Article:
A Buddhist Understanding of Nature

“As people alive today, we must consider future generations: a clean environment is a human right like any other. It is, therefore, part of our responsibility toward others to ensure that the world we pass on is as healthy, if not healthier than we found it.”

-Dalai Lama

Buddhists believe that all life is interrelated and interdependent. Nature, or our natural environment, is alive and at least partly conscious. It is neither sacred and perfect, or evil. Nature’s deep reality is part of Buddha-nature—our nature when we reach full enlightenment.

From the Buddhist viewpoint, humans are not distinct from or superior to other sentient beings. All sentient beings have the potential to become fully enlightened. Buddhists do not see non-human sentient beings as objects for consumption.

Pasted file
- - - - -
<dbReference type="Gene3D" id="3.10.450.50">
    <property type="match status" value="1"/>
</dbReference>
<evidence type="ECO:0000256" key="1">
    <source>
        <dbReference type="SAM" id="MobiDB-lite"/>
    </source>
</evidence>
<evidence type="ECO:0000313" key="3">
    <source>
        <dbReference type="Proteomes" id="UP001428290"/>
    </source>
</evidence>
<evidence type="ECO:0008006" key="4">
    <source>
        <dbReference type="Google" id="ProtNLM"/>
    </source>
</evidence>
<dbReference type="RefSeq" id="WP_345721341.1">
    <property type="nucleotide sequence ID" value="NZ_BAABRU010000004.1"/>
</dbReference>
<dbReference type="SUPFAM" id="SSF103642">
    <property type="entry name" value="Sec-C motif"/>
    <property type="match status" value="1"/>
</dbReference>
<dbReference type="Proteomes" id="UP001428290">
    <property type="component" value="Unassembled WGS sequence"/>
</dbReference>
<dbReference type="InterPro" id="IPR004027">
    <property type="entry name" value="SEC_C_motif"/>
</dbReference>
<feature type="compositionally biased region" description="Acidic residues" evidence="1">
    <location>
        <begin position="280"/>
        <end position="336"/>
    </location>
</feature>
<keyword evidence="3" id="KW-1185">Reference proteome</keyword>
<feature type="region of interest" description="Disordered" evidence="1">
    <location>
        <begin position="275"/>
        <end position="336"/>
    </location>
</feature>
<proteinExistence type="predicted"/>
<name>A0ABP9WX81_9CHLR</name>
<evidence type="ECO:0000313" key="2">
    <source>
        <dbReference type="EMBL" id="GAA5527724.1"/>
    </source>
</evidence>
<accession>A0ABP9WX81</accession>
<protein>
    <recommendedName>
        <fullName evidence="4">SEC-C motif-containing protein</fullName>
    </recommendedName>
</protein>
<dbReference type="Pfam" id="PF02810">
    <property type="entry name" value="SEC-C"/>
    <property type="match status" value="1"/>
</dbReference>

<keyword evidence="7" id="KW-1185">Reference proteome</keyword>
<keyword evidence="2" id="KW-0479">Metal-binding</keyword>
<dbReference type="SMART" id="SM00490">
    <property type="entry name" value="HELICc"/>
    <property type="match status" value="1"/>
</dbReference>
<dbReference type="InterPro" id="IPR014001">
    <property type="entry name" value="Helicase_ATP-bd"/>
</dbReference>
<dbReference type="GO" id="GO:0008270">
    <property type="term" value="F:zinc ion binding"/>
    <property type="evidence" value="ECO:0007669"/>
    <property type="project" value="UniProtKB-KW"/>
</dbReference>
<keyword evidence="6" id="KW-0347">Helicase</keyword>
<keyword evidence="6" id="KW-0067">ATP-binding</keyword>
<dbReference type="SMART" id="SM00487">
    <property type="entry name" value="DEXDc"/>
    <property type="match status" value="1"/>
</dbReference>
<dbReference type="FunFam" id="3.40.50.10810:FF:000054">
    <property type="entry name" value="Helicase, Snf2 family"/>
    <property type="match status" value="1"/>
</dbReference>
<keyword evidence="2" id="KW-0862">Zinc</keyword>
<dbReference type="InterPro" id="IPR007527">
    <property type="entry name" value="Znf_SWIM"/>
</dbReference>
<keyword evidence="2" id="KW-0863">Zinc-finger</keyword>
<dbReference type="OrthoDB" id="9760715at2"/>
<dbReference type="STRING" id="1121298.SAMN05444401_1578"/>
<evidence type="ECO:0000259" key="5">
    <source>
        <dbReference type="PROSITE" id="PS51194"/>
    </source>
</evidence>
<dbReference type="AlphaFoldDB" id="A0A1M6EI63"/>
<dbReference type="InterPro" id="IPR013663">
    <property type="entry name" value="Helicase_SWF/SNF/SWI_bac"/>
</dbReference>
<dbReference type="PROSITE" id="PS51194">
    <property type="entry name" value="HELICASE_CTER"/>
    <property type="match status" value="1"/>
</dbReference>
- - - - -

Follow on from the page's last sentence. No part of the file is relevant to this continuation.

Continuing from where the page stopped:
Enlightened beings do not harm sentient life. They have compassion for unenlightened beings, who are attached to our polluted world, filled with suffering, and do not experience peace.

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This post is part of a series on Faith and the Environment